A rather windy explanation of global warming

I have put off writing about this column topic as long as I possibly could. I haven’t wanted to write about big scientific problems. I’ve preferred dealing with more common events that can be explained on a scientific basis. Science sometimes seems overly dramatic and breathless when, actually, it can be a lot of fun.

However, when it becomes necessary to address significant social issues, the scientist must be especially sensitive. Please be advised that I undertake this topic reluctantly. I’m writing about it only because of the continued debate concerning climate change.

Flatulence has been shown to be surprisingly significant in the consideration of global warming. Flatulence is the term used for gases produced by some bacteria as they metabolize incompletely digested food in the intestines of animals. The majority of these bacteria share a common metabolic pathway that produces methane.

These bacteria are very small, and measure only about 5,000th of a millimeter. Picture tiny bacteria floating on their backs in the primordial fluids of the intestine and blowing still-tinier bubbles of methane. I don’t suppose their methane bubbles could be any bigger than 100,000th of a millimeter.

Not being particularly soluble in water, though, these bubbles tend to come together into surprisingly large volumes. However, the methane is trapped in the intestine until such time as it can be moved to a convenient opening.

Methane is a potent greenhouse gas. It is estimated that it has as much as 25 times the climate-warming potential of carbon dioxide. Now, consider this: Humans have flatulent episodes about 14 times a day on average. This amounts to anywhere from 1 to 4 pints of gas per day per person.

There are some 7 billion humans on the face of the earth, so humans are producing at least 7 billion pints of gas a day. That amount could be as high as 28 billion pints. Since “a pint is a pound the world around” that is between 7–28 billion pounds, or 14 million tons of gas. Admittedly, not all human flatulence is composed of only methane. There are other variable, and often unidentified, components.

Still, we are not the major producers of greenhouse-inducing methane. Cows, sheep, goats, giraffes, antelope, water buffalo and other plant-eating ruminants are larger animals, and their diets encourage rich methane-producing intestinal inhabitants. It is estimated that, collectively, all modern ruminants emit between 50 million and 100 million tons of methane per year.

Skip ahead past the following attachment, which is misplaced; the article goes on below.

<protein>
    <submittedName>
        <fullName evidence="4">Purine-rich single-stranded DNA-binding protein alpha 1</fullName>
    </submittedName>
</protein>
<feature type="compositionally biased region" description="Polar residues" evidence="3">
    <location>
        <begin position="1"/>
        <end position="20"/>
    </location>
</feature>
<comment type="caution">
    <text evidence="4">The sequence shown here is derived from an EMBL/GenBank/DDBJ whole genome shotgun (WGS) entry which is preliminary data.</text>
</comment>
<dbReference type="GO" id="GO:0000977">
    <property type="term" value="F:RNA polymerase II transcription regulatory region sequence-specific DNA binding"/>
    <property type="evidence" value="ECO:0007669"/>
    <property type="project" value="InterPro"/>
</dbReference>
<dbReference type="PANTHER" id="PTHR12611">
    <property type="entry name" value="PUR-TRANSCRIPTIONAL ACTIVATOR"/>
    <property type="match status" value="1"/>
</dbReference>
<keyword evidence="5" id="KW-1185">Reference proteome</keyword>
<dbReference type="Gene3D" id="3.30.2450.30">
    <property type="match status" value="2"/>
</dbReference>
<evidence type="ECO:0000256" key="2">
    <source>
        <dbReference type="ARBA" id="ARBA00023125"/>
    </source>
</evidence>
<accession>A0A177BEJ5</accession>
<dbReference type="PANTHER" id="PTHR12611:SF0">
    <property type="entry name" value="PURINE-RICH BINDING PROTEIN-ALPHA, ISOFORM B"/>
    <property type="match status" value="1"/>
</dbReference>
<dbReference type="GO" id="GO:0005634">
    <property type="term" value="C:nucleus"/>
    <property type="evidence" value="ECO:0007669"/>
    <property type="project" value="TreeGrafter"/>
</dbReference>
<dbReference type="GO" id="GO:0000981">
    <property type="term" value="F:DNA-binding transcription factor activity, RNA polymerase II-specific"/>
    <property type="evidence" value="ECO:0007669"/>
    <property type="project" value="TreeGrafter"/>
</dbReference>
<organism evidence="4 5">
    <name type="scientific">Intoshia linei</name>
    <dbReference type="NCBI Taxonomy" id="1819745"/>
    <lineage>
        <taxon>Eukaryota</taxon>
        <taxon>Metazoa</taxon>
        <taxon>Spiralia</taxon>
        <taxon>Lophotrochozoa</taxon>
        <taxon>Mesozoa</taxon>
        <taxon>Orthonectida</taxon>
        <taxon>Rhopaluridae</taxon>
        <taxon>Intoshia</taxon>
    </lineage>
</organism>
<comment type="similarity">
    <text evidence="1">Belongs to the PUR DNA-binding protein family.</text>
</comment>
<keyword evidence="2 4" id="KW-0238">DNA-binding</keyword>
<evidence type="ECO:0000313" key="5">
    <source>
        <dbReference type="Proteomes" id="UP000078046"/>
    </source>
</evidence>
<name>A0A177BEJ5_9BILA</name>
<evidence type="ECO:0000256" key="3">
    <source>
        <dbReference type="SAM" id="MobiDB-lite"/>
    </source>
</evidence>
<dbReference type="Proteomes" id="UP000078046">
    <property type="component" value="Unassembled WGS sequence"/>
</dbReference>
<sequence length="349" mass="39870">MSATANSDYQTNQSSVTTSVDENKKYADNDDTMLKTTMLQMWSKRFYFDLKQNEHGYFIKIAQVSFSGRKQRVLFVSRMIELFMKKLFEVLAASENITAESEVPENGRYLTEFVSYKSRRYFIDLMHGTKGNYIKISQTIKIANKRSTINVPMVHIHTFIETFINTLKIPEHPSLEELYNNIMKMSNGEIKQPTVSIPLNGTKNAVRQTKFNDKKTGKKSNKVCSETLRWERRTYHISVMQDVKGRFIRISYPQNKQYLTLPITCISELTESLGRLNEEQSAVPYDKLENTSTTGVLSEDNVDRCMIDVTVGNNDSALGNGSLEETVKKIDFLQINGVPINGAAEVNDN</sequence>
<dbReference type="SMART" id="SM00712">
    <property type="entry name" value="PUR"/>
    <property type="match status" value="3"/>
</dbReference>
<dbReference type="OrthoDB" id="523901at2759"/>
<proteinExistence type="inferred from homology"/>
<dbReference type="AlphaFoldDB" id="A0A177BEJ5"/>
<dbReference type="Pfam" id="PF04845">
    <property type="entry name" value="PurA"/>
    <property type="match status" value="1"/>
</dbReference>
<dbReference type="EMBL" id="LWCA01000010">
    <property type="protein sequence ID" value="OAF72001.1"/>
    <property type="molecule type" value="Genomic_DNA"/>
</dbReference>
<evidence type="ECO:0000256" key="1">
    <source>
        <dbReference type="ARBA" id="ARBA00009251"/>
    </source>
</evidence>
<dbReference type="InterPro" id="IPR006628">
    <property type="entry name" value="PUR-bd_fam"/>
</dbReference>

Add that to the 14 million tons of human flatulence, and you get an impressive total. If methane is 25 times more active in greenhouse warming, then this volume would be equivalent to 2.85 billion tons of carbon dioxide.

Extrapolating backwards (see previous columns on imagination and extrapolation) one might guess that prior to the Industrial Revolution there were even more ruminants on the Earth and therefore more methane. Estimates are that at one time methane production from animal flatulence may have been as high as 200 million tons per year.

Extrapolating further, Sauropod dinosaurs apparently lived on the earth 150 million years ago. These enormous creatures weighed about 44,000 pounds and were plant eaters. In some places there were as many as a few dozen Sauropods per square mile. Presumably, because of their diet, they produced methane in their flatulence. In fact, calculations based on their size and density indicate that they may have produced more methane than all modern sources — man-made and natural — combined.

So we see that climate change and global warming are nothing new. Climate change probably occurred back in the Mesozoic and was the probable cause of dinosaur extinction. (OK, that is wild speculation on my part)

I hope I have handled this difficult column with the taste, dignity and urgency it deserves. The obvious conclusion to this column is that the best thing we can do to combat climate change is for everyone to stop expelling gas. 

Gary McCallister, .(JavaScript must be enabled to view this email address), is a professor of biology at Colorado Mesa University.


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